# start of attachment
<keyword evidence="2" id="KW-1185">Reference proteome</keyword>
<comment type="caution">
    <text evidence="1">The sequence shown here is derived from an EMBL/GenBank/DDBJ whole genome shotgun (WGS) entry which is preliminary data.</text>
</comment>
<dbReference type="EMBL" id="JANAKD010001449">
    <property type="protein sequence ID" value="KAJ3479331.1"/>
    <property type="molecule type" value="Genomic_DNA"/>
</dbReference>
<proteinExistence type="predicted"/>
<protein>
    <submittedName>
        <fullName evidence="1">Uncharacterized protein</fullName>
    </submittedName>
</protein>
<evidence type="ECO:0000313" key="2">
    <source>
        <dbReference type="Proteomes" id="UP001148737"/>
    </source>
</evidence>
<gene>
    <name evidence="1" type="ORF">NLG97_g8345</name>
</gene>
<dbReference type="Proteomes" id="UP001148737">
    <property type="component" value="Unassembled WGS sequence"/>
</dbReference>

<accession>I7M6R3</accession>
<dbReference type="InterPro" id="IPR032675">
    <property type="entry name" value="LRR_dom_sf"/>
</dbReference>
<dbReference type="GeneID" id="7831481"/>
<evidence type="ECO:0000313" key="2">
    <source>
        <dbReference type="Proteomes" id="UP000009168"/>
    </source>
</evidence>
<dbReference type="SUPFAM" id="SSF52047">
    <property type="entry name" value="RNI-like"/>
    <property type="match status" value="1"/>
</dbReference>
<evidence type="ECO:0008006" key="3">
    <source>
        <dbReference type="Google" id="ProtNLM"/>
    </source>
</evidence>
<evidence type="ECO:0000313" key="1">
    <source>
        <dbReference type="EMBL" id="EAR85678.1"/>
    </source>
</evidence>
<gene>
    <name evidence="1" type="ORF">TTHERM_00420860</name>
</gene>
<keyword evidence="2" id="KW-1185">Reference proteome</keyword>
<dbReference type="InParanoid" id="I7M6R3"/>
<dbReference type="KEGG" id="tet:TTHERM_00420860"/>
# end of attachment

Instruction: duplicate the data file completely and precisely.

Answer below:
<keyword evidence="2" id="KW-1185">Reference proteome</keyword>
<comment type="caution">
    <text evidence="1">The sequence shown here is derived from an EMBL/GenBank/DDBJ whole genome shotgun (WGS) entry which is preliminary data.</text>
</comment>
<dbReference type="EMBL" id="JANAKD010001449">
    <property type="protein sequence ID" value="KAJ3479331.1"/>
    <property type="molecule type" value="Genomic_DNA"/>
</dbReference>
<proteinExistence type="predicted"/>
<protein>
    <submittedName>
        <fullName evidence="1">Uncharacterized protein</fullName>
    </submittedName>
</protein>
<evidence type="ECO:0000313" key="2">
    <source>
        <dbReference type="Proteomes" id="UP001148737"/>
    </source>
</evidence>
<gene>
    <name evidence="1" type="ORF">NLG97_g8345</name>
</gene>
<dbReference type="Proteomes" id="UP001148737">
    <property type="component" value="Unassembled WGS sequence"/>
</dbReference>

<accession>I7M6R3</accession>
<dbReference type="InterPro" id="IPR032675">
    <property type="entry name" value="LRR_dom_sf"/>
</dbReference>
<dbReference type="GeneID" id="7831481"/>
<evidence type="ECO:0000313" key="2">
    <source>
        <dbReference type="Proteomes" id="UP000009168"/>
    </source>
</evidence>
<dbReference type="SUPFAM" id="SSF52047">
    <property type="entry name" value="RNI-like"/>
    <property type="match status" value="1"/>
</dbReference>
<evidence type="ECO:0008006" key="3">
    <source>
        <dbReference type="Google" id="ProtNLM"/>
    </source>
</evidence>
<evidence type="ECO:0000313" key="1">
    <source>
        <dbReference type="EMBL" id="EAR85678.1"/>
    </source>
</evidence>
<gene>
    <name evidence="1" type="ORF">TTHERM_00420860</name>
</gene>
<keyword evidence="2" id="KW-1185">Reference proteome</keyword>
<dbReference type="InParanoid" id="I7M6R3"/>
<dbReference type="KEGG" id="tet:TTHERM_00420860"/>